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Revenue limit shift allows more small businesses to seek state contracts

By: Cris Collingwood, lvb.com

The Pennsylvania Department of General Services (DGS) has updated the state’s definition of small businesses allowing more businesses to qualify for state contracts. 


DGS Secretary Reggie McNeil Tuesday said the revenue limit was raised from $38.5 million to $47 million effective Jan. 1, ensuring more small businesses can qualify and increasing opportunities for small businesses (SBs), small diverse businesses (SDBs), and veteran business enterprises (VBEs). 

The move comes after Executive Order 2023-18 was signed by Gov. Josh Shapiro in September, McNeil said. 


The changes in revenue limit thresholds will further align the Department of General Service’s definition of small business with the U.S. Small Business Administration’s, which accounts for inflation.  


The revenue limit threshold was last increased by DGS in 2018. By raising the revenue cap, more small businesses who have been priced out of qualifying for state small business programs because of inflation will now be able to qualify for these programs, according to McNeil.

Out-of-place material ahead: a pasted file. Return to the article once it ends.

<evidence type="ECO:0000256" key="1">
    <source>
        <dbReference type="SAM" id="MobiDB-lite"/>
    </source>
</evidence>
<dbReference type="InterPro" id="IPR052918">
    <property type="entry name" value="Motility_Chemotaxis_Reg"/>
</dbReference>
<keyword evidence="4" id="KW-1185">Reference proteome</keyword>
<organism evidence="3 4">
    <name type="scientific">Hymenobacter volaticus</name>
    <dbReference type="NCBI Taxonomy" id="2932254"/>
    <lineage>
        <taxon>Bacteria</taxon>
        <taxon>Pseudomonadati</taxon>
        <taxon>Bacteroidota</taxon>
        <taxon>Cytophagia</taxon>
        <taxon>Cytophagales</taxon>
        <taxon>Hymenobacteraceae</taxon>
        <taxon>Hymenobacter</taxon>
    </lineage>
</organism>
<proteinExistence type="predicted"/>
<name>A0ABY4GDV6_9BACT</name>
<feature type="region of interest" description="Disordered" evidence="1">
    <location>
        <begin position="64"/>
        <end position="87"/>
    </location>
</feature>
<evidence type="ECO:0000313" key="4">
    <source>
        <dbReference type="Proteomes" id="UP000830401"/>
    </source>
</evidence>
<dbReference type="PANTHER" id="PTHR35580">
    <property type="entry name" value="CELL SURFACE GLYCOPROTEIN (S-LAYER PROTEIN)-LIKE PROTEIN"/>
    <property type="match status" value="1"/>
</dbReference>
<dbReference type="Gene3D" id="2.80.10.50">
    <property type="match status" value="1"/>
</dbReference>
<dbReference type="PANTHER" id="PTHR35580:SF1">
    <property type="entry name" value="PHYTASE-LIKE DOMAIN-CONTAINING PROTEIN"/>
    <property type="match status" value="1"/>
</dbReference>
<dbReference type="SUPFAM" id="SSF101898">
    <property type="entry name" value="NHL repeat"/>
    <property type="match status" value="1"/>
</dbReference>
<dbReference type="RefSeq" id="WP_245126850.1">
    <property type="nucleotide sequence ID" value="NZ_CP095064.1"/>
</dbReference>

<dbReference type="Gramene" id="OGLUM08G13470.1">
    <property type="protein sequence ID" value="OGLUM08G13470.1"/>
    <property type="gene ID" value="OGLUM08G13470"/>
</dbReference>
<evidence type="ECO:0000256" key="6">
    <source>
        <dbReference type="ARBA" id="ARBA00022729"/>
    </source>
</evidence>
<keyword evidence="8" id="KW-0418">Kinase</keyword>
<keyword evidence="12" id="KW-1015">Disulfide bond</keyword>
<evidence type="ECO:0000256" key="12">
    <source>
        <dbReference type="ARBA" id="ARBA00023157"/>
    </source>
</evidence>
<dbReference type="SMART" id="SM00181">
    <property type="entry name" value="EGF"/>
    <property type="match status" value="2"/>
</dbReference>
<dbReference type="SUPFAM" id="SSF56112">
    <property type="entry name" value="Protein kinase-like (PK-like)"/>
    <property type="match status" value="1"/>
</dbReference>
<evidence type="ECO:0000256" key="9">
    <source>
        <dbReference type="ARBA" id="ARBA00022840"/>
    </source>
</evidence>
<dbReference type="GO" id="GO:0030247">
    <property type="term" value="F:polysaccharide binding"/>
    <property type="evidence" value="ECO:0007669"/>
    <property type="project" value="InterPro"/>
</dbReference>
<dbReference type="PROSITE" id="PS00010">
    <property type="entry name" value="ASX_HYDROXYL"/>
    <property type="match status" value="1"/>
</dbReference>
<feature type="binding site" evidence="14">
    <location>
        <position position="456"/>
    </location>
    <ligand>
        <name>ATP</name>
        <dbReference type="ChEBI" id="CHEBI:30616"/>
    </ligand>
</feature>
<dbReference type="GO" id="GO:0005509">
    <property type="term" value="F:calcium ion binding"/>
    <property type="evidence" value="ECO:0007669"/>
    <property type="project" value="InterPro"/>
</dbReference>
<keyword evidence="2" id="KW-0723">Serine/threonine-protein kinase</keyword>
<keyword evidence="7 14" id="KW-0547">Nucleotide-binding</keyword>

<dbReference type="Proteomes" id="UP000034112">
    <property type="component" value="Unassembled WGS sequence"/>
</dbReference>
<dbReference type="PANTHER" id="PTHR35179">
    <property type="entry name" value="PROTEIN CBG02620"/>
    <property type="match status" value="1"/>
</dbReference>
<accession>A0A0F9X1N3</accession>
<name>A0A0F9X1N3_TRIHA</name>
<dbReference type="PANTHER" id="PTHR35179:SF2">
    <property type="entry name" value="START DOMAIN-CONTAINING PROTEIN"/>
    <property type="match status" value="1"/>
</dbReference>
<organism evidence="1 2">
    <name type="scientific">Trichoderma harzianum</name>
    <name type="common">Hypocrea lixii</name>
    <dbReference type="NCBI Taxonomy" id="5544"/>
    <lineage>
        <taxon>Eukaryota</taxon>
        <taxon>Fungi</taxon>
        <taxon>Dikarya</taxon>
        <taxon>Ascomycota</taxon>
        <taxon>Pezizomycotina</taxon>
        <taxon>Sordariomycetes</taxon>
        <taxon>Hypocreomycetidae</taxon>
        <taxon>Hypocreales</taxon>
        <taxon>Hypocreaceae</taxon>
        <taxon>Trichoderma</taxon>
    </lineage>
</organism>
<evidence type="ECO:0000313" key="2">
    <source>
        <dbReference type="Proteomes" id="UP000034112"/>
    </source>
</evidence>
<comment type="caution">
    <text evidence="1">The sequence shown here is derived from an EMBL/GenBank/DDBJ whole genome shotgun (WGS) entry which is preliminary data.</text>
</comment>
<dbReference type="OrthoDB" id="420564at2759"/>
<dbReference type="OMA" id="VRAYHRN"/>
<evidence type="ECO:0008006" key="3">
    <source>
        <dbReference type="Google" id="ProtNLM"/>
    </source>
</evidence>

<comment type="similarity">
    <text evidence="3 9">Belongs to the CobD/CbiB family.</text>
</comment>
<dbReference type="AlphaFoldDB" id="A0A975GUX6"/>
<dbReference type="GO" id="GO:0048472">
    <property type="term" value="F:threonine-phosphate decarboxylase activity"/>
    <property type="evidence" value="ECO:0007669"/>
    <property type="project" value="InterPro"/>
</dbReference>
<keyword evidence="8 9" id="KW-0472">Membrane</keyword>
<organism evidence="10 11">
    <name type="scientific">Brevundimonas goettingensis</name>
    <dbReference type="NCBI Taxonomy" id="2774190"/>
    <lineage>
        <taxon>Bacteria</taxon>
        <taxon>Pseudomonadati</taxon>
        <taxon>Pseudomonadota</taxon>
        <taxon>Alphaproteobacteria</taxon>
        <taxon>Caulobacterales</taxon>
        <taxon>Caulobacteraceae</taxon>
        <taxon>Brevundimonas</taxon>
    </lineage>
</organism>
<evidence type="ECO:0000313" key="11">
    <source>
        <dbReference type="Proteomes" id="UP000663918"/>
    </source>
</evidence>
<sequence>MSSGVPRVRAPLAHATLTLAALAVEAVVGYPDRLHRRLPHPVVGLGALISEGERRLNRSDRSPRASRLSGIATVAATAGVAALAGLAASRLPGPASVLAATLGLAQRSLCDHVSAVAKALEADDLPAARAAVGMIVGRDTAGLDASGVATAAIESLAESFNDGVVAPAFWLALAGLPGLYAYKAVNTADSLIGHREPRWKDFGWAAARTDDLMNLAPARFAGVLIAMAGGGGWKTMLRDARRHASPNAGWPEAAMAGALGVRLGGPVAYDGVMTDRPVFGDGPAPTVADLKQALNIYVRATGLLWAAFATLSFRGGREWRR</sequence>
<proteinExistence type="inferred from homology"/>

“With Executive Order 2023-18 taking effect, the commonwealth can continue building on the steps that the Shapiro-Davis Administration has already taken to open new doors of opportunity for small, small diverse, and veteran-owned businesses,” McNeil said. “Being able to accept more small businesses is instrumental to increasing their participation in state contracts, and providing assistance to them is key to retaining their business. We have been taking the steps to fully implement the Executive Order and now we can move at full speed to put it to work.” 


The Executive Order also directs DGS to lead and coordinate efforts with other state agencies to grow their total operational spend and participation in the Commonwealth’s Small Business Reserve (SBR) program; increases opportunities for SBS, SDBs, and VBEs to secure prime contracts; and instructs DGS, PennDOT, and other state agencies to provide key technical and capital access support to small and small diverse businesses.  


To track and ensure spending growth with SBs, SDBs, and VBEs, DGS said it will post semiannual data for each agency’s total operational spend for SBR procurements. 


The order also established the Pennsylvania Advisory Council for Inclusive Procurement (PACIP) to advise state agencies on ways to make state contracting opportunities more inclusive. The PACIP is chaired by Lt. Gov. Austin Davis, with McNeil and PennDOT Secretary Mike Carrol serving as co-vice chairs. Davis convened the first meeting of the PACIP last month. 


Last month, DGS released its Small Business Opportunities Annual Report, highlighting that for the first time in Pennsylvania history, the state spent more than $1 billion with SBs, SDBs, and VBEs during the 2022-2023 fiscal year and other program improvements that increased small business participation in state contracting opportunities. 


Shapiro has also advocated for Pennsylvania to update the definition of who is considered a small business to match the federal SBA’s guidelines, as small businesses in Pennsylvania currently cannot have more than 100 employees, while the cut-off for the federal government is over 500 employees.  


 

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